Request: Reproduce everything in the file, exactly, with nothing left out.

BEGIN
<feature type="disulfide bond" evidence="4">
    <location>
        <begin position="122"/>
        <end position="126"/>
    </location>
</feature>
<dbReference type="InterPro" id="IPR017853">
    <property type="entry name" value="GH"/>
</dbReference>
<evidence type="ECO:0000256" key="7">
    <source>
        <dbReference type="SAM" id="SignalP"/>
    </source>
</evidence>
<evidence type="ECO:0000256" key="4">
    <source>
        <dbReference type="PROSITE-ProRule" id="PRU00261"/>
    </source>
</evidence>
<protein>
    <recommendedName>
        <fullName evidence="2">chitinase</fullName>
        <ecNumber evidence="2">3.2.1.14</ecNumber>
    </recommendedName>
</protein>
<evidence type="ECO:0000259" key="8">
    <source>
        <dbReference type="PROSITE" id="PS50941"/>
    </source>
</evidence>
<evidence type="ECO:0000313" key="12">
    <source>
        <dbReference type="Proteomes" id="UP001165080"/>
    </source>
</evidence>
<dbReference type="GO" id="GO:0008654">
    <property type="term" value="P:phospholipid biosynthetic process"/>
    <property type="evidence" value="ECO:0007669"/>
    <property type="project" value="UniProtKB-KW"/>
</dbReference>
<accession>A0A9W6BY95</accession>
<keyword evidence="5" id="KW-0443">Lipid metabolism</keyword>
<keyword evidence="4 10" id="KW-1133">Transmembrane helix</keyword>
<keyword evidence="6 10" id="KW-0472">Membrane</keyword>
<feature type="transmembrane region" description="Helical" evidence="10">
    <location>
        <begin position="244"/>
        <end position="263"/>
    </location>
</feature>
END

<feature type="disulfide bond" evidence="4">
    <location>
        <begin position="122"/>
        <end position="126"/>
    </location>
</feature>
<dbReference type="InterPro" id="IPR017853">
    <property type="entry name" value="GH"/>
</dbReference>
<evidence type="ECO:0000256" key="7">
    <source>
        <dbReference type="SAM" id="SignalP"/>
    </source>
</evidence>
<evidence type="ECO:0000256" key="4">
    <source>
        <dbReference type="PROSITE-ProRule" id="PRU00261"/>
    </source>
</evidence>
<protein>
    <recommendedName>
        <fullName evidence="2">chitinase</fullName>
        <ecNumber evidence="2">3.2.1.14</ecNumber>
    </recommendedName>
</protein>
<evidence type="ECO:0000259" key="8">
    <source>
        <dbReference type="PROSITE" id="PS50941"/>
    </source>
</evidence>
<evidence type="ECO:0000313" key="12">
    <source>
        <dbReference type="Proteomes" id="UP001165080"/>
    </source>
</evidence>
<dbReference type="GO" id="GO:0008654">
    <property type="term" value="P:phospholipid biosynthetic process"/>
    <property type="evidence" value="ECO:0007669"/>
    <property type="project" value="UniProtKB-KW"/>
</dbReference>
<accession>A0A9W6BY95</accession>
<keyword evidence="5" id="KW-0443">Lipid metabolism</keyword>
<keyword evidence="4 10" id="KW-1133">Transmembrane helix</keyword>
<keyword evidence="6 10" id="KW-0472">Membrane</keyword>
<feature type="transmembrane region" description="Helical" evidence="10">
    <location>
        <begin position="244"/>
        <end position="263"/>
    </location>
</feature>